'You can already see the consequences to US security': Democrats react after Iraq vote to expel American troops following Trump attack

Senator Chris Murphy and others says president's bypassing of Congress on matters of war is dangerous

Clark Mindock
New York
Monday 06 January 2020 16:32 GMT
The rising tensions between the US and Iran explained

Democrats have slammed Donald Trump’s decision to launch an airstrike to kill Iran’s top general, arguing the vote by Iraq’s parliament to expel American troops shows damage has already been done to US interests.

The claim was made by senator Chris Murphy on Sunday, just after the Iraqi vote in Baghdad, where Iranian Revolutionary Guard Corps’ Quds Force leader Qassem Soleimani was killed on Friday.

In an interview with CBS News’ Face the Nation, Mr Murphy said that former presidents Barack Obama and George W Bush both decided against launching attacks to kill Soleimani, even though they knew his whereabouts.

“They believed ultimately that would get more Americans killed, and you can already see the consequence to US security in the region,” he said, referring to those past presidents and the Sunday vote in Iraq.

Questioning why it was “suddenly necessary” to take this “dramatic step”, Mr Murphy continued: “We do not generally execute high-level political figures of sovereign nations, in part because we know that that opens a Pandora’s box that may expose American officials to assassination, but also because we know that ultimately that may get more Americans killed, as it likely will.”

The critique of the Trump administration from Mr Murphy is consistent with the reaction from many Democrats in the United States, including Senate minority leader Chuck Schumer, who has complained in recent days that the White House did not consult congressional leaders before launching the attack.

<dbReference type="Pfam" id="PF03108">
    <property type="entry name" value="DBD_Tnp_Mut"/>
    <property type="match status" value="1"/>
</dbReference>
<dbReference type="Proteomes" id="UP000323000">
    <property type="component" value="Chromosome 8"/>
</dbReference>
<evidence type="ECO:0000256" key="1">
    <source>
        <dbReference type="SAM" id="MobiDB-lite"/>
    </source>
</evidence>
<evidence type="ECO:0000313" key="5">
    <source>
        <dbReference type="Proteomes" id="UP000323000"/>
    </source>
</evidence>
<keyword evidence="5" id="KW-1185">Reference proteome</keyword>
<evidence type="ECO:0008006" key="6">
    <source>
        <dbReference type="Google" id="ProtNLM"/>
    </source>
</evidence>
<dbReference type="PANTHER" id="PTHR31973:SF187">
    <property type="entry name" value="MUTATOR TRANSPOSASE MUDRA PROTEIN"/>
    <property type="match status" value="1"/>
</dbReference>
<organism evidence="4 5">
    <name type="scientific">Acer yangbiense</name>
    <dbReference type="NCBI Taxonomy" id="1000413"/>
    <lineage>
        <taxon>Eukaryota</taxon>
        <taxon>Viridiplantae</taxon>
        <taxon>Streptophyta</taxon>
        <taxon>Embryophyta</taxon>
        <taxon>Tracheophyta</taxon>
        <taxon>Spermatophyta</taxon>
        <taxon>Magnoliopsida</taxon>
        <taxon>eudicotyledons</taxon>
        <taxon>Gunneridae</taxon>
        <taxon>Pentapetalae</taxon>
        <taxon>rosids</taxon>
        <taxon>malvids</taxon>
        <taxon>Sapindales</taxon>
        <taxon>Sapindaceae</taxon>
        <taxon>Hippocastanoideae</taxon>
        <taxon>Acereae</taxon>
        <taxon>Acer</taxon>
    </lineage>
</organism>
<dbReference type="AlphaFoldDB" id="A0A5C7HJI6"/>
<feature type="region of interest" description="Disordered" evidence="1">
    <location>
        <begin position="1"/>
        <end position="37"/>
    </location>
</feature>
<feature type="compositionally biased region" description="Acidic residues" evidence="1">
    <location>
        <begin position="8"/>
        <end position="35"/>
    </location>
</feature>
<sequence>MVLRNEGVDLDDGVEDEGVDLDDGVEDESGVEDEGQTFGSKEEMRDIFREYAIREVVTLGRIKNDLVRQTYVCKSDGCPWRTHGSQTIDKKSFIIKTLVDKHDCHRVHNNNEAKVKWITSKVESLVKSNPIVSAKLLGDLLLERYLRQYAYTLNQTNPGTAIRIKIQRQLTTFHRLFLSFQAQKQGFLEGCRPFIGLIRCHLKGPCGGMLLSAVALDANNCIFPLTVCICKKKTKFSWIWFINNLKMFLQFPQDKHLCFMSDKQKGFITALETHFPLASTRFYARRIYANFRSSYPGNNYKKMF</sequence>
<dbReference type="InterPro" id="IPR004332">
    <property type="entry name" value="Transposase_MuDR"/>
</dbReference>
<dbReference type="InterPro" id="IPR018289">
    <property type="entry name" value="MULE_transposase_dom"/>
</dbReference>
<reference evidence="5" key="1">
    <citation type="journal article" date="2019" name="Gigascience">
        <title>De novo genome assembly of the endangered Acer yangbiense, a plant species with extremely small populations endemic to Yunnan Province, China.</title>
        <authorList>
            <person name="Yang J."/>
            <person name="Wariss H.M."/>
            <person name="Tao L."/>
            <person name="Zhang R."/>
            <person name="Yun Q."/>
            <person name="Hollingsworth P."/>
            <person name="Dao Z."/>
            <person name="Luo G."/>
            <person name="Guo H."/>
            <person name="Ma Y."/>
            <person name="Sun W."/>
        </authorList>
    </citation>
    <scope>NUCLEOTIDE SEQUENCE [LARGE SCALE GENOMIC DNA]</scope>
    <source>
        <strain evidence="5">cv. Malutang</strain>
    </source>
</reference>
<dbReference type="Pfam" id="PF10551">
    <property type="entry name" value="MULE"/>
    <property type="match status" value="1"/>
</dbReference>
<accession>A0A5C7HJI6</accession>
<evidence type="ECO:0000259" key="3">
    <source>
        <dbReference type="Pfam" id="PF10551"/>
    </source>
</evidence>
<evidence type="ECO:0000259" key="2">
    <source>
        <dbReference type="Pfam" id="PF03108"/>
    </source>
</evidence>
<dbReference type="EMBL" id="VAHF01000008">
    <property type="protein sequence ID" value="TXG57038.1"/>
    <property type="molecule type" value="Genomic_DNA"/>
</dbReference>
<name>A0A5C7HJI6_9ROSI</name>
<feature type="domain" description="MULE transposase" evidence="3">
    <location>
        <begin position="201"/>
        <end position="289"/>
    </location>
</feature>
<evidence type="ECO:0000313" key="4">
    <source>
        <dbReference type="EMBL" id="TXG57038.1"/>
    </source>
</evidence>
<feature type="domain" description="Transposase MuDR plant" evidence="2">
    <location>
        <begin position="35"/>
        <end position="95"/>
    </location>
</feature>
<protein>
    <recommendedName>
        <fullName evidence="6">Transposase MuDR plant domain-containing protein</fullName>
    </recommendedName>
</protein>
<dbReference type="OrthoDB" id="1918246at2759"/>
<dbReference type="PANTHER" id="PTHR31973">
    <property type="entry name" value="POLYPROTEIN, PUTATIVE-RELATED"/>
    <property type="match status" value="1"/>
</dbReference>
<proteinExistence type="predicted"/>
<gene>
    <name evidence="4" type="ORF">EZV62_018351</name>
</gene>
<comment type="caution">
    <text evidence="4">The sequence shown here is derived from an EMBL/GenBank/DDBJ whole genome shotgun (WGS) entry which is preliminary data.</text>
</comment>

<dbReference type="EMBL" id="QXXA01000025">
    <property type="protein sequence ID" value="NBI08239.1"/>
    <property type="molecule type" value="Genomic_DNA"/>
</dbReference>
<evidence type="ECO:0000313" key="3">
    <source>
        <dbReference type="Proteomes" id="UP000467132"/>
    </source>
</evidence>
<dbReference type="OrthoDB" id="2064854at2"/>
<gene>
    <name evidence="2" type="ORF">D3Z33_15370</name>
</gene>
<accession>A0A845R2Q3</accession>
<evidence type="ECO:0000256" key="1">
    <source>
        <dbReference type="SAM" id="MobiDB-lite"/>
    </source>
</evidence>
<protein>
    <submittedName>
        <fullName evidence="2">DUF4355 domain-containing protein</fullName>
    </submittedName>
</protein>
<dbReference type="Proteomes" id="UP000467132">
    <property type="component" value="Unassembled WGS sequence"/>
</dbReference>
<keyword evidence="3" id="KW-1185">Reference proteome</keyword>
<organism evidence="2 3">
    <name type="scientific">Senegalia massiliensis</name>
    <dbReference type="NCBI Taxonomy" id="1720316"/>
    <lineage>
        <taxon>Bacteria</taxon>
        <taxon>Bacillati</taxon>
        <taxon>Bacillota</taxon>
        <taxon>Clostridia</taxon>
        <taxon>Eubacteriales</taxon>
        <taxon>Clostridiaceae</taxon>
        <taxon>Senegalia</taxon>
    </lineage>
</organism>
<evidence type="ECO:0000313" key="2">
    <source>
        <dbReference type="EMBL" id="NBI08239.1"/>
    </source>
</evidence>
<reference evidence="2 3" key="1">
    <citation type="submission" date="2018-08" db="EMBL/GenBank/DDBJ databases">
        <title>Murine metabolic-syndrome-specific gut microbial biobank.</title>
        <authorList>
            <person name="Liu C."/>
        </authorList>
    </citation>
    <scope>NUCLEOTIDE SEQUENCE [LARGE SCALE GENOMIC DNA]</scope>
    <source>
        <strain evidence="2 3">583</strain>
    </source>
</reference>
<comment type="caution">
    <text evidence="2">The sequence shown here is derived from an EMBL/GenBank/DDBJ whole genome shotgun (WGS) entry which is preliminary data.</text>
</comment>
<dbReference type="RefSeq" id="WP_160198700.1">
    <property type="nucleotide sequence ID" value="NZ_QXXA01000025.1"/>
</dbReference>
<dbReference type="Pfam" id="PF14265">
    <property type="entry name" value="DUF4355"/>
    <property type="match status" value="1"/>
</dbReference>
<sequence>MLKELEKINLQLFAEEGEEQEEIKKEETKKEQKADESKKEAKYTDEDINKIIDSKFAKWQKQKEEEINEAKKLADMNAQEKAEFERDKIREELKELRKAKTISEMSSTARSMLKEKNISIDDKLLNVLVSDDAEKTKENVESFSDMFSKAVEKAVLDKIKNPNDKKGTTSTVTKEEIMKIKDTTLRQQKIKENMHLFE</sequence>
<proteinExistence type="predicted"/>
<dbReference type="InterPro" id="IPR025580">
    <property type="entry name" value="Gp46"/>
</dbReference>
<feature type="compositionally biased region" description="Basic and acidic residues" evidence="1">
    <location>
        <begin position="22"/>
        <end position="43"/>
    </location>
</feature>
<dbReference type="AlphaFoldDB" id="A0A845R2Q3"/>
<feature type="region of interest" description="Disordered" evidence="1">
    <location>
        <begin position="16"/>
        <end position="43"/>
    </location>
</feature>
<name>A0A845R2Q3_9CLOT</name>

“The need for advance consultation and transparency with Congress was put in the Constitution for a reason – because the lack of advanced consultation and transparency with Congress can lead to hasty and ill-considered decisions,” Mr Schumer said on Friday during a speech on the Senate floor.

“The framers of the Constitution gave war powers to the legislature and made the executive the commander in chief for the precise reason of forcing the two branches of government to consult with one another when it came to matters of war and peace,” he continued. “It is paramount for administrations to get an outside view to prevent group think and rash action, to be asked probing questions, not from your inner and often insulated circle, but from others, particularly Congress, which forces an administration before it acts to answer very serious questions.”

Bernie Sanders, a leading Democrat in the 2020 presidential race, has gone as far as to introduce legislation that would block funding for a war with Iran, unless the Trump administration consults Congress and gets explicit approval.

"Today, we are seeing a dangerous escalation that brings us closer to another disastrous war in the Middle East,” Mr Sanders wrote in a statement on Friday announcing the legislation, alongside fellow progressive Ro Khanna, who introduced the legislation in the House.

Soleimani’s killing on Friday was met with swift promises by Iranian officials for revenge, and have led to tens of thousands of protesters and mourners taking to the streets across Iran.

In videos of those demonstrations, protesters can be heard shouting “death to America” as they mourn the figure who has been described in the West as “evil”, but remains a popular figure in Iran.

Among American allies and politicians in the US, officials have been quick to condemn Soleimani’s character, but have expressed concern that Mr Trump’s decision to kill him would have a destabilising effect on the region.

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